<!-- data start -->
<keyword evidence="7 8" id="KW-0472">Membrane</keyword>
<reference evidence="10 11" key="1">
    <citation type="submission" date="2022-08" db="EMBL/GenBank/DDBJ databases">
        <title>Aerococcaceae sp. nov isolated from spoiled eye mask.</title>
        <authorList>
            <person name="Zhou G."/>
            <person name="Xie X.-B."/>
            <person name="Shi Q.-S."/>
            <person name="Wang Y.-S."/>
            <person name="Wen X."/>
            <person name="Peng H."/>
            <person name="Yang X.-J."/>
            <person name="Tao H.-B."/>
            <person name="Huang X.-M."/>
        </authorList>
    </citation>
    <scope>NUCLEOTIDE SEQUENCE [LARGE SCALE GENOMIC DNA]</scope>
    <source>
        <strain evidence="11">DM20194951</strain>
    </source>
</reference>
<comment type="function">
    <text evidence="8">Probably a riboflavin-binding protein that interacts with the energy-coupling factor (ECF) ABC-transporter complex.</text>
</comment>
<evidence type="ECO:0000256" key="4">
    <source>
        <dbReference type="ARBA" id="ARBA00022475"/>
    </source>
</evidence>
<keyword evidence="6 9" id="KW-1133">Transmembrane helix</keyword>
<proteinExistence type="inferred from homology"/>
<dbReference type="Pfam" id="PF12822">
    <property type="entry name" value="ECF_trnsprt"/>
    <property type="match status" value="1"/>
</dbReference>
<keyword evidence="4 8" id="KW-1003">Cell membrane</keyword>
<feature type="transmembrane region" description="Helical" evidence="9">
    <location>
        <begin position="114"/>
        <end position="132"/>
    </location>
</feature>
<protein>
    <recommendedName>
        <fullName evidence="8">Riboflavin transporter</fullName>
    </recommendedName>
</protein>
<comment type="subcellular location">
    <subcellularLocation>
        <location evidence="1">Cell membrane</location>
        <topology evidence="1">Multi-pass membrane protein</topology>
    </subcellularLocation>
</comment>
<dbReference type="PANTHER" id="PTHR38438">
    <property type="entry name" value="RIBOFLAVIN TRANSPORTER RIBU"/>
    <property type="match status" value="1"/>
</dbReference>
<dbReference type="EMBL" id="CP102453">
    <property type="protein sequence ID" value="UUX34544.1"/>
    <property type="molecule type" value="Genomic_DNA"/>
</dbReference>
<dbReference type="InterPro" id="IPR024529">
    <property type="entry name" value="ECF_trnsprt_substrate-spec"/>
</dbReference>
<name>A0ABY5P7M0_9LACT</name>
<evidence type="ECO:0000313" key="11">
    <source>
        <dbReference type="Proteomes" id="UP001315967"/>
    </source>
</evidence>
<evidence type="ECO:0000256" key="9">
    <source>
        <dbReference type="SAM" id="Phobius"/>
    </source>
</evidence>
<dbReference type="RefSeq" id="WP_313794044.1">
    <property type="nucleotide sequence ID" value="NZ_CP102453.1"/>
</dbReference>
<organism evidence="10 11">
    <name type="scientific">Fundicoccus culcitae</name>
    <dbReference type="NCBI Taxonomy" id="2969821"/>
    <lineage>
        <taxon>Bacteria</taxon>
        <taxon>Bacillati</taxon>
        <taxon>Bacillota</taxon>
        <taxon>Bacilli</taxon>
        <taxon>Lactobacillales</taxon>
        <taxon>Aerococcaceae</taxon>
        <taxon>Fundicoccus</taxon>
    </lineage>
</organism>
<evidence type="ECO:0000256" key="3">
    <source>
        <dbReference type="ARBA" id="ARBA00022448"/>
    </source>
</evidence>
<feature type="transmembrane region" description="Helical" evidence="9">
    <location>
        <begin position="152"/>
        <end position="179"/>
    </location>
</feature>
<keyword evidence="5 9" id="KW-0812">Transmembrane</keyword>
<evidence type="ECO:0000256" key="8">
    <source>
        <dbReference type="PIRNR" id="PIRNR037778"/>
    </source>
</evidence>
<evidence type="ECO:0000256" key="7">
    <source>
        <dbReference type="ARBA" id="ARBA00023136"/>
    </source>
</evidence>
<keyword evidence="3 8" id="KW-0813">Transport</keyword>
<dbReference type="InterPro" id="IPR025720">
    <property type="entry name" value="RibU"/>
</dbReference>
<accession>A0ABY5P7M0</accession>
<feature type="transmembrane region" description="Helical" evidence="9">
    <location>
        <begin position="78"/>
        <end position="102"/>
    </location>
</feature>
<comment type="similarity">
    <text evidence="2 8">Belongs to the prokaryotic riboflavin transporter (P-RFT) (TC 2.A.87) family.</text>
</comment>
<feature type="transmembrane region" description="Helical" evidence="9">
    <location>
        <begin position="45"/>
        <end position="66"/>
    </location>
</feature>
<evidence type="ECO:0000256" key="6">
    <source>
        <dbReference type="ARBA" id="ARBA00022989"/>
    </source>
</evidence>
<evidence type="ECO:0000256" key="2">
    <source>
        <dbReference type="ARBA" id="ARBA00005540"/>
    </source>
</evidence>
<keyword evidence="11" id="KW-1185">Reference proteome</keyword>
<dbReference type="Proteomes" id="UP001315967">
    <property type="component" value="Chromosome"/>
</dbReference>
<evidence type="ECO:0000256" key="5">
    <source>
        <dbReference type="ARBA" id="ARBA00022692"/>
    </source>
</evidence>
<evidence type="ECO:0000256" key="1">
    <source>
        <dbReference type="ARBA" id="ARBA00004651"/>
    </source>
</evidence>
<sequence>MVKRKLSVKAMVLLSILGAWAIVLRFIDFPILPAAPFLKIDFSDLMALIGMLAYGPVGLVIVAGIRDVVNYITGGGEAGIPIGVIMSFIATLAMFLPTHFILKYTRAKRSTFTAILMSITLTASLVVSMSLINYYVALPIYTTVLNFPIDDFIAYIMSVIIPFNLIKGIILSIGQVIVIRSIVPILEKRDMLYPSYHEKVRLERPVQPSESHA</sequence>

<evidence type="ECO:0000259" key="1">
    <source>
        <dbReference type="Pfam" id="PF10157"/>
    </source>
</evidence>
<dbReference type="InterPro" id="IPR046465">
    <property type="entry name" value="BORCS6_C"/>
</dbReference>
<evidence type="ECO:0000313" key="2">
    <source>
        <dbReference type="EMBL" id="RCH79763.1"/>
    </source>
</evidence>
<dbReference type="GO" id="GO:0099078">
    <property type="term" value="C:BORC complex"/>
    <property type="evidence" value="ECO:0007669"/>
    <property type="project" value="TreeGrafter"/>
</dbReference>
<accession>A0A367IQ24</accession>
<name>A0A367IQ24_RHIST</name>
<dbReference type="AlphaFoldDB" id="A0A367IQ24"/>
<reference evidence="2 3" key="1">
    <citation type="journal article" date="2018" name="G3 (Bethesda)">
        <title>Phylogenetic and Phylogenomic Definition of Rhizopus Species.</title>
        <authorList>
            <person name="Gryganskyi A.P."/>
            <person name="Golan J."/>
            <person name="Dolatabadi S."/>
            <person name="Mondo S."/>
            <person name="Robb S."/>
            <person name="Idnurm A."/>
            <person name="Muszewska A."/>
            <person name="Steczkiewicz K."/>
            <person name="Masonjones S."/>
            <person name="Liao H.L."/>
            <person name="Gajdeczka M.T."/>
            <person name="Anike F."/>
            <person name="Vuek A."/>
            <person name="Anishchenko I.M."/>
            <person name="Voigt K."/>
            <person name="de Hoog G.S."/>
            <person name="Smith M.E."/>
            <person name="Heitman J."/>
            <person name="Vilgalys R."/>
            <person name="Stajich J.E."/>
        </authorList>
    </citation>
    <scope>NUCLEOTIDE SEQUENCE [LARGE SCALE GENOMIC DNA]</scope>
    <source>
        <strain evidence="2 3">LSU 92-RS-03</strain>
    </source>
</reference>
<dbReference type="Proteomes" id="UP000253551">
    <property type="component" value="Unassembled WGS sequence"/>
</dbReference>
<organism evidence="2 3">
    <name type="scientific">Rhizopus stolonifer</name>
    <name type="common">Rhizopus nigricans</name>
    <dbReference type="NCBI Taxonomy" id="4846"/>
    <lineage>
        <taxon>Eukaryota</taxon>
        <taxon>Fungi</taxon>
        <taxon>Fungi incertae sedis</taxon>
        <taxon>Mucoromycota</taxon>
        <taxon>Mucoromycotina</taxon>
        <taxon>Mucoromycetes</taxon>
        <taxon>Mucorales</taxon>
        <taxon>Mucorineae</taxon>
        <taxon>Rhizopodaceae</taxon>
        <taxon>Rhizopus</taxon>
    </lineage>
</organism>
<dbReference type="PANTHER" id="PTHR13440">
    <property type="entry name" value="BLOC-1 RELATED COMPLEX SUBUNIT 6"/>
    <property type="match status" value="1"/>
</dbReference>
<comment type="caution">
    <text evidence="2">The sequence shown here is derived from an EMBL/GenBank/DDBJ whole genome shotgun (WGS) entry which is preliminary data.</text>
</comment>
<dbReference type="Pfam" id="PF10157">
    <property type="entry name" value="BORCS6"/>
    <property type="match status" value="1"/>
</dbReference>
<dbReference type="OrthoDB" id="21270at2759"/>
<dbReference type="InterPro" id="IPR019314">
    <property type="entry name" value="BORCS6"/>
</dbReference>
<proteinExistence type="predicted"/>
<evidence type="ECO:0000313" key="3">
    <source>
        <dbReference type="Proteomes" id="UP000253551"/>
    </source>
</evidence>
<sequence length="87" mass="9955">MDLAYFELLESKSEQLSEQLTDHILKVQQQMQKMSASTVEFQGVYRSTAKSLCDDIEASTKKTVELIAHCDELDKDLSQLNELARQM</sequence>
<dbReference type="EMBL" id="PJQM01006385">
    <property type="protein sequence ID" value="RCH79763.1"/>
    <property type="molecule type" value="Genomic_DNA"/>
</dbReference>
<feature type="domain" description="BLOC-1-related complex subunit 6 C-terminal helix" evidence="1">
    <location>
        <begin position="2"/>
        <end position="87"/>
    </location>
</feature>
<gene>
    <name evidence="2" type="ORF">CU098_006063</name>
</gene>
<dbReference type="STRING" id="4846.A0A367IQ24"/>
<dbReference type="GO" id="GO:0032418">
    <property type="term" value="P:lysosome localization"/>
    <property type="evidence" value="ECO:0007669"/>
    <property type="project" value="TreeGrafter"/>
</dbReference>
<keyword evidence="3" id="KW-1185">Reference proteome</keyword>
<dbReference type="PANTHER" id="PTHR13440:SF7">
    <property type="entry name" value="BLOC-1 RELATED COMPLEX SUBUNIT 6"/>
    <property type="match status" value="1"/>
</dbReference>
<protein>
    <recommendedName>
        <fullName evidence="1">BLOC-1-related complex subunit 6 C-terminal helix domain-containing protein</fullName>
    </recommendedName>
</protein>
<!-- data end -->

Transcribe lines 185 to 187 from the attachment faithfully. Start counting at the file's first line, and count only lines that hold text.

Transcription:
            <person name="Golan J."/>
            <person name="Dolatabadi S."/>
            <person name="Mondo S."/>